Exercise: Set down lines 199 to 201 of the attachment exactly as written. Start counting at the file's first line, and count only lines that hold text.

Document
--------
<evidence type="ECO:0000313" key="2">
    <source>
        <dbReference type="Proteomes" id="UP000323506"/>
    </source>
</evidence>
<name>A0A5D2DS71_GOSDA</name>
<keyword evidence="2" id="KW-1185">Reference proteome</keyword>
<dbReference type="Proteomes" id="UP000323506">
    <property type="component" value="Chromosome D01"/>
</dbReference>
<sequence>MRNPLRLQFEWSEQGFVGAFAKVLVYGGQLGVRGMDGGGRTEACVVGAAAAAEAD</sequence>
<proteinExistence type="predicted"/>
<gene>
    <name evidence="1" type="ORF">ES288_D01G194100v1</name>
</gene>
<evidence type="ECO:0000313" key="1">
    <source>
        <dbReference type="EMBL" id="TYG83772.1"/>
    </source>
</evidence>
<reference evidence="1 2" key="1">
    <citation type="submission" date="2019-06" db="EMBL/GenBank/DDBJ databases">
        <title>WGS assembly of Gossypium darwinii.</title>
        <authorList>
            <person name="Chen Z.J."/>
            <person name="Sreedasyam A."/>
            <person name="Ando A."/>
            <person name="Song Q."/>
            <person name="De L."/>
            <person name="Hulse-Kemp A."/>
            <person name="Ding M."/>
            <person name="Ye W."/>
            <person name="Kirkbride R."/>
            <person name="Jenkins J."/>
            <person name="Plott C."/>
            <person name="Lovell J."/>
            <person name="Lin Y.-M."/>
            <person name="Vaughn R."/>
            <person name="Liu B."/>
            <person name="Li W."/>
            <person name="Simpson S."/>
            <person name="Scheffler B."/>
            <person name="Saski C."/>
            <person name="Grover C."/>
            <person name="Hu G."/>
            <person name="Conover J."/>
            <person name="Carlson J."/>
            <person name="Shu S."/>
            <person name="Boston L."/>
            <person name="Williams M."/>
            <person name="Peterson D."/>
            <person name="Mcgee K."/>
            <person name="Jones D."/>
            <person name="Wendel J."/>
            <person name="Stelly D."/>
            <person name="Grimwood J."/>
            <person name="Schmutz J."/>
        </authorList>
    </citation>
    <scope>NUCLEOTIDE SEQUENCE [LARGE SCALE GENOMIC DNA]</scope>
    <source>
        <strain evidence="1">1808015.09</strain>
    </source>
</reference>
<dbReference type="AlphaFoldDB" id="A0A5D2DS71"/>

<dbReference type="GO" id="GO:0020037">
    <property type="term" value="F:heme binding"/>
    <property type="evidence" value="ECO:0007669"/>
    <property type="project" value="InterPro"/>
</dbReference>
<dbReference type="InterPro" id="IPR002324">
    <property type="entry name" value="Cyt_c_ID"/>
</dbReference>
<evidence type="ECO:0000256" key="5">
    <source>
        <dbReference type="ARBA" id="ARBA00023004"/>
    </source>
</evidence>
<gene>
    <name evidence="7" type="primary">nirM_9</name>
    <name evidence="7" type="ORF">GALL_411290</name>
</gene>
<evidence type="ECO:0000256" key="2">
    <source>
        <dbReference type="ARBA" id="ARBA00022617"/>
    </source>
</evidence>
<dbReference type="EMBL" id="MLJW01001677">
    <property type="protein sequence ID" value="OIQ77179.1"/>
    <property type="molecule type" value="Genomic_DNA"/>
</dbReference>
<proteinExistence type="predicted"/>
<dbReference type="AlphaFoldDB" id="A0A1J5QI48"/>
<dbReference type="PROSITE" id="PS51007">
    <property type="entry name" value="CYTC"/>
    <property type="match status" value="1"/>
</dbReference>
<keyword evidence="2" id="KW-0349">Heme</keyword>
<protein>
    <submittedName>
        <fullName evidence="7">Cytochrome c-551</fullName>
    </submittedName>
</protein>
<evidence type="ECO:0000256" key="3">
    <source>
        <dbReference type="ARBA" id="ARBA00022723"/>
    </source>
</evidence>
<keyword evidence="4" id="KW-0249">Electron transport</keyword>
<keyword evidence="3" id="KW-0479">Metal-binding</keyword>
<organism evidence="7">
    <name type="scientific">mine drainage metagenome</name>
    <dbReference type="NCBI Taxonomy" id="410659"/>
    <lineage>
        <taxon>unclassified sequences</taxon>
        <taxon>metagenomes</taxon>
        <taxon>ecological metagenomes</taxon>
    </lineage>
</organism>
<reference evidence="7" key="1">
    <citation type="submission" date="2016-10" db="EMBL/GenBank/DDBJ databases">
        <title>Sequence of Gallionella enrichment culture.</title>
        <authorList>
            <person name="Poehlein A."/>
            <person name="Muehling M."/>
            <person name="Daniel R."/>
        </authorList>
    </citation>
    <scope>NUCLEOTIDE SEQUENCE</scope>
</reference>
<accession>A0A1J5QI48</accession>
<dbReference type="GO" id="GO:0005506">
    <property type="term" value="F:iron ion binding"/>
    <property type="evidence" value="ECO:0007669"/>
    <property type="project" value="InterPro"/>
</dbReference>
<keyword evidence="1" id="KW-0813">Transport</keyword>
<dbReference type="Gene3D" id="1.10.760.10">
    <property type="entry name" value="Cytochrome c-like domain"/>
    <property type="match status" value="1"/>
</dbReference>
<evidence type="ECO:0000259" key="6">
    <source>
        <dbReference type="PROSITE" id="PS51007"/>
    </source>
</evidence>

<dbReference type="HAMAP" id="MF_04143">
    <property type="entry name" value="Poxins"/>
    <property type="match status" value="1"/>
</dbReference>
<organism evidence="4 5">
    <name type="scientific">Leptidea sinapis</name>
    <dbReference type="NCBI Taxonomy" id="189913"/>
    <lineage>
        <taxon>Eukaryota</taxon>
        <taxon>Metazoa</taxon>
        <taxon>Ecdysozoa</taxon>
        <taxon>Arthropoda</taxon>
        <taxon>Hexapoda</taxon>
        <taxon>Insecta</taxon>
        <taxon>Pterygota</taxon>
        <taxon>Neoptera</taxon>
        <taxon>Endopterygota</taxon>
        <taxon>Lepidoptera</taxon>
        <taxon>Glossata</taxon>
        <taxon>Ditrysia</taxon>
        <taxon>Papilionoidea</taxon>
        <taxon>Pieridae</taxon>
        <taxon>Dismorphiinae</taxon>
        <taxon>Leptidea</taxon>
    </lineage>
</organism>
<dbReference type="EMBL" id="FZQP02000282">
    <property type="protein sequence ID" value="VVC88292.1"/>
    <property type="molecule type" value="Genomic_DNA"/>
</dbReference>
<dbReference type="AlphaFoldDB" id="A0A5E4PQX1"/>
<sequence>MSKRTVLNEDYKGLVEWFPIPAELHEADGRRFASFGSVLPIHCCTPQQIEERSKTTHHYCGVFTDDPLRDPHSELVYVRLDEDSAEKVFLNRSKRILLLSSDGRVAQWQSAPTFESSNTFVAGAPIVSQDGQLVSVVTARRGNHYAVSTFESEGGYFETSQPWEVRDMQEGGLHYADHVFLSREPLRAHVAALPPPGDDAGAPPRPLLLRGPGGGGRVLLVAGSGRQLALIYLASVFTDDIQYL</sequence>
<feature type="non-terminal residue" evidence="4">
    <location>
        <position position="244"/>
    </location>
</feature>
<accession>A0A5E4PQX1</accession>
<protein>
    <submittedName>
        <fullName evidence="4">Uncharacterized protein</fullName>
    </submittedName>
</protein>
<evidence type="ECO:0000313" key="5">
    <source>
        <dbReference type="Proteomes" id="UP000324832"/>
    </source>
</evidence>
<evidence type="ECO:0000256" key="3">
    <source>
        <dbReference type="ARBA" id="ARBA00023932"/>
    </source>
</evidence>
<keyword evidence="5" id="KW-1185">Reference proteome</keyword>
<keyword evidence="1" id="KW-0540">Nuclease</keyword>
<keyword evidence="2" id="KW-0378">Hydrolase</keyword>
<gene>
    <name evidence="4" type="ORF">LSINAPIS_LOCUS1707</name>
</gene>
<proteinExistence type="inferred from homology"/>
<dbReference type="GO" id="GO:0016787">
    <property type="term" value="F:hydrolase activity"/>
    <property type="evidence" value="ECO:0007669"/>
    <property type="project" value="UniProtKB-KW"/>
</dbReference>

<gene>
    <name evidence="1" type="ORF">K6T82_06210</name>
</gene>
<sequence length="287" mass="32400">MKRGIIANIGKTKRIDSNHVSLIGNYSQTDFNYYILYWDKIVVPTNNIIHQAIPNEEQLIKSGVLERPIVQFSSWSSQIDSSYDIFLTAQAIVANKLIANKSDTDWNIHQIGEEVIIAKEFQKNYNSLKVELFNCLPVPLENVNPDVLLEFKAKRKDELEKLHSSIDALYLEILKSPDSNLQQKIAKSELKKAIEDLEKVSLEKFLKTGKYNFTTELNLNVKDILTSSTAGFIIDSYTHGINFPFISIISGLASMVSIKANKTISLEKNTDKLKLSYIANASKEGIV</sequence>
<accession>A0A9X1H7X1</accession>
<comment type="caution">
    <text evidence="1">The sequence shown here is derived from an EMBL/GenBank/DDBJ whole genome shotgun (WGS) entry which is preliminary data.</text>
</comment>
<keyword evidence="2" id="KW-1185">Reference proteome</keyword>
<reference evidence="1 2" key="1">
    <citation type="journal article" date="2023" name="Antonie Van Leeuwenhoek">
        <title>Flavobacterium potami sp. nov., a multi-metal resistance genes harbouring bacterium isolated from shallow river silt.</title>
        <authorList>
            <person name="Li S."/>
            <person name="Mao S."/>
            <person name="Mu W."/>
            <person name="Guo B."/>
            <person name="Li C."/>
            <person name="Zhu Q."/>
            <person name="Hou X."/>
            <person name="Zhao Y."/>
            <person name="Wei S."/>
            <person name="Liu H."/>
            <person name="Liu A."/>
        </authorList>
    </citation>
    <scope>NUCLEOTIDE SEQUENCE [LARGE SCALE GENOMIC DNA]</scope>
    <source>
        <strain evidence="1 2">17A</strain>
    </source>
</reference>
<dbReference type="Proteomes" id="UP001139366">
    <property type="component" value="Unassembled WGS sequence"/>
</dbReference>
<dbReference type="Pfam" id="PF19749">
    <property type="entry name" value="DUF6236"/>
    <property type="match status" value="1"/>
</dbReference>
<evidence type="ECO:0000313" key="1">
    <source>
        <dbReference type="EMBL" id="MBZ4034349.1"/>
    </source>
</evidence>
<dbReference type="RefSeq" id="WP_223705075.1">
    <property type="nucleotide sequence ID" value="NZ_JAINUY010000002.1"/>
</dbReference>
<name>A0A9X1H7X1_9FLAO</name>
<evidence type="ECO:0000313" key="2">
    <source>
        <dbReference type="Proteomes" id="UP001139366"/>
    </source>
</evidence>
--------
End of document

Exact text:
</evidence>
<keyword evidence="5" id="KW-1185">Reference proteome</keyword>
<keyword evidence="1" id="KW-0540">Nuclease</keyword>